News sources: “Scattering of all things here and there.”

Juror 3: “I don’t think I need to read someone’s mind to determine their intent or at least make a good guess as to it.”

Gender: Man

Job: Lawyer

News sources: The Wall Street Journal and the New York Times

Has Juror 1 heard of the other criminal cases against Trump? “I’ve heard of some of them.”

Juror 2 on Trump: “I might not like some of his policies, but there has been some good for the United States.”

Gender: Man

Job: Investment banker

News sources: He reads “basically everything,” and follows Michael Cohen, Trump and “anyone who might affect markets” on social media

Has Juror 1 heard of the other criminal cases against Trump? “I’ve heard of some of them.”

So, offhand, it would appear that Jurors 2 and 5 are Trump fans.

And, frankly, a whole lot of them are almost certainly lying about not having opinions about Trump personally. I suppose that’s possible if you ignore the news entirely or get it primarily from TikTok. But for someone who regularly reads the New York Times? Bullshit.

And there’s just no way in hell that the two lawyers—a suspiciously high number—don’t already have strong opinions about Trump and this case.

Juror 12’s “I have no opinions until I am presented with the information in the courtroom” sounds like someone who was coached on how to be selected. Why she wants to be on the jury is unclear. Her listening to “faith podcasts” for news would seem to be a sign that she’s a Trumper. But she also claims to be a CNN viewer, so who knows?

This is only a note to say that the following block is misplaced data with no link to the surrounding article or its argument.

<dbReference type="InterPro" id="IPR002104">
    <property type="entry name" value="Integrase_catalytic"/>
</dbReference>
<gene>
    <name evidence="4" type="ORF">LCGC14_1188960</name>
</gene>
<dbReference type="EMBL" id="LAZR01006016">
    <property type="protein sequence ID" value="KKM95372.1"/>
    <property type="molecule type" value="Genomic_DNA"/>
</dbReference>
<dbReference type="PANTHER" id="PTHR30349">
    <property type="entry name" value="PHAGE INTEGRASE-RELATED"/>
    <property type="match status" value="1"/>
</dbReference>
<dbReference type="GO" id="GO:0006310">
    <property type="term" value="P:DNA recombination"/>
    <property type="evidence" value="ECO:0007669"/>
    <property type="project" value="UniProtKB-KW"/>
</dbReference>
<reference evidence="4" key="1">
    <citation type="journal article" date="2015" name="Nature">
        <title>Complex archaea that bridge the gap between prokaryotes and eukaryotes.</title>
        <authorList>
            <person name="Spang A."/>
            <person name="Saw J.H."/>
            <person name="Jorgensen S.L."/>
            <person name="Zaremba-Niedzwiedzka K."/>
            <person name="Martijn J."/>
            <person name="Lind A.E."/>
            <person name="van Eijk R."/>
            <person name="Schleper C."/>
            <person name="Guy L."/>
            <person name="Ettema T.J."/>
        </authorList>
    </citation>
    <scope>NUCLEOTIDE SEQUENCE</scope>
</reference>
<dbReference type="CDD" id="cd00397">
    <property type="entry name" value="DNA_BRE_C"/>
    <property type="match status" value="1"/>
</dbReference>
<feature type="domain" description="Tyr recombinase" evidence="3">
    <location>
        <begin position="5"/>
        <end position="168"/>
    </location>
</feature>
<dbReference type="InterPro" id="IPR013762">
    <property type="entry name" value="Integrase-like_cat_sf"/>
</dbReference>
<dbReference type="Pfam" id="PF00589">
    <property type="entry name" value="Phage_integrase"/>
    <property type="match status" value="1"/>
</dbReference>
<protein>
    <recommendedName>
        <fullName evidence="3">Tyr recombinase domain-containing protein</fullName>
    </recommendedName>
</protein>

As noted when selection was getting away, I don’t think this is a fixable problem. Trump is as high-profile a defendant as one could imagine and almost certainly the single most polarizing figure in the country. Finding 12 people who are smart enough to process the information presented to them and who don’t have strong opinion about him is next to impossible.

To be sure, it’s possible to both have a strong opinion about Trump and to be fair-minded in the hearing of his case. I’m reasonably confident that I could do so. But, again, I would do everything within the bounds of ethics to avoid having to spend several weeks in that courtroom. These are 12 people who, for whatever reason, want to be part of this particular trial.

FILED UNDER: Law and the Courts, , , , , , , , , , , , ,
James Joyner
About James Joyner